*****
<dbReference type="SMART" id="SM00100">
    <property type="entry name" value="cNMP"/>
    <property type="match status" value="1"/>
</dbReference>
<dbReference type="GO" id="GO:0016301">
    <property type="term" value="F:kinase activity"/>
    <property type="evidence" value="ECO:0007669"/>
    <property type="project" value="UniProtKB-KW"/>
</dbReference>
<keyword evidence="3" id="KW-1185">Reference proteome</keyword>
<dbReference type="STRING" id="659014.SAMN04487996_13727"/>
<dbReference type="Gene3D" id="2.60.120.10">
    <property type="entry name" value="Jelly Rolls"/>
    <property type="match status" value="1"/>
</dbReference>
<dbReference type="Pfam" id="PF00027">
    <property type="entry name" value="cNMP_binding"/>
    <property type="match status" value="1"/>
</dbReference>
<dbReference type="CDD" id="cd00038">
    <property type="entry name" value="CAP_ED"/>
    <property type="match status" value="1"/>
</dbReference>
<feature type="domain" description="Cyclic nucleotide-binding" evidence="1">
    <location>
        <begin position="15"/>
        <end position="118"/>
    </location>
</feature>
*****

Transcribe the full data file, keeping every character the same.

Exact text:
<dbReference type="SMART" id="SM00100">
    <property type="entry name" value="cNMP"/>
    <property type="match status" value="1"/>
</dbReference>
<dbReference type="GO" id="GO:0016301">
    <property type="term" value="F:kinase activity"/>
    <property type="evidence" value="ECO:0007669"/>
    <property type="project" value="UniProtKB-KW"/>
</dbReference>
<keyword evidence="3" id="KW-1185">Reference proteome</keyword>
<dbReference type="STRING" id="659014.SAMN04487996_13727"/>
<dbReference type="Gene3D" id="2.60.120.10">
    <property type="entry name" value="Jelly Rolls"/>
    <property type="match status" value="1"/>
</dbReference>
<dbReference type="Pfam" id="PF00027">
    <property type="entry name" value="cNMP_binding"/>
    <property type="match status" value="1"/>
</dbReference>
<dbReference type="CDD" id="cd00038">
    <property type="entry name" value="CAP_ED"/>
    <property type="match status" value="1"/>
</dbReference>
<feature type="domain" description="Cyclic nucleotide-binding" evidence="1">
    <location>
        <begin position="15"/>
        <end position="118"/>
    </location>
</feature>